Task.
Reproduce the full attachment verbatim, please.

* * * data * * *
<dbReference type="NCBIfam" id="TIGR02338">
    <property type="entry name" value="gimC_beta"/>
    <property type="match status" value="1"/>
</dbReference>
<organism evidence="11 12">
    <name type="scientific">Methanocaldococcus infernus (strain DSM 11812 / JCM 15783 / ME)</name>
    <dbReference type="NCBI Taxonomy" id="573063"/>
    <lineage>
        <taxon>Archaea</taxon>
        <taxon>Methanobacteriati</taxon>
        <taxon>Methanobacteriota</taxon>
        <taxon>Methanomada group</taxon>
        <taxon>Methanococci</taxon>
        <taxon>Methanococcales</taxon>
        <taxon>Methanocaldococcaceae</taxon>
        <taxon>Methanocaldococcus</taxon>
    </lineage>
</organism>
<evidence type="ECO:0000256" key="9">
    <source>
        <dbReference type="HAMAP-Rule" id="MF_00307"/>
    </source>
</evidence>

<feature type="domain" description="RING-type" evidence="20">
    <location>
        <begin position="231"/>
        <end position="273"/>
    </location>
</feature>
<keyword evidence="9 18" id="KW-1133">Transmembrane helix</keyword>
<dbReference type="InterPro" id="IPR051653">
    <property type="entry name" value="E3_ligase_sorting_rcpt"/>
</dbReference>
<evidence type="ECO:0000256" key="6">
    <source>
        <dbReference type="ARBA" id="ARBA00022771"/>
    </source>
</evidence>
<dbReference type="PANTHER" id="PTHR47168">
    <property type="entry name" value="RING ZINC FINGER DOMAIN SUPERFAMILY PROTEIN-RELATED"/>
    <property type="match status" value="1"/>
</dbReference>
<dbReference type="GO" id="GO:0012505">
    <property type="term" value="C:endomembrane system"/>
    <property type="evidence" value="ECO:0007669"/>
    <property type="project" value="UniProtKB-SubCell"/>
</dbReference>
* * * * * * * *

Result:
<dbReference type="NCBIfam" id="TIGR02338">
    <property type="entry name" value="gimC_beta"/>
    <property type="match status" value="1"/>
</dbReference>
<organism evidence="11 12">
    <name type="scientific">Methanocaldococcus infernus (strain DSM 11812 / JCM 15783 / ME)</name>
    <dbReference type="NCBI Taxonomy" id="573063"/>
    <lineage>
        <taxon>Archaea</taxon>
        <taxon>Methanobacteriati</taxon>
        <taxon>Methanobacteriota</taxon>
        <taxon>Methanomada group</taxon>
        <taxon>Methanococci</taxon>
        <taxon>Methanococcales</taxon>
        <taxon>Methanocaldococcaceae</taxon>
        <taxon>Methanocaldococcus</taxon>
    </lineage>
</organism>
<evidence type="ECO:0000256" key="9">
    <source>
        <dbReference type="HAMAP-Rule" id="MF_00307"/>
    </source>
</evidence>

<feature type="domain" description="RING-type" evidence="20">
    <location>
        <begin position="231"/>
        <end position="273"/>
    </location>
</feature>
<keyword evidence="9 18" id="KW-1133">Transmembrane helix</keyword>
<dbReference type="InterPro" id="IPR051653">
    <property type="entry name" value="E3_ligase_sorting_rcpt"/>
</dbReference>
<evidence type="ECO:0000256" key="6">
    <source>
        <dbReference type="ARBA" id="ARBA00022771"/>
    </source>
</evidence>
<dbReference type="PANTHER" id="PTHR47168">
    <property type="entry name" value="RING ZINC FINGER DOMAIN SUPERFAMILY PROTEIN-RELATED"/>
    <property type="match status" value="1"/>
</dbReference>
<dbReference type="GO" id="GO:0012505">
    <property type="term" value="C:endomembrane system"/>
    <property type="evidence" value="ECO:0007669"/>
    <property type="project" value="UniProtKB-SubCell"/>
</dbReference>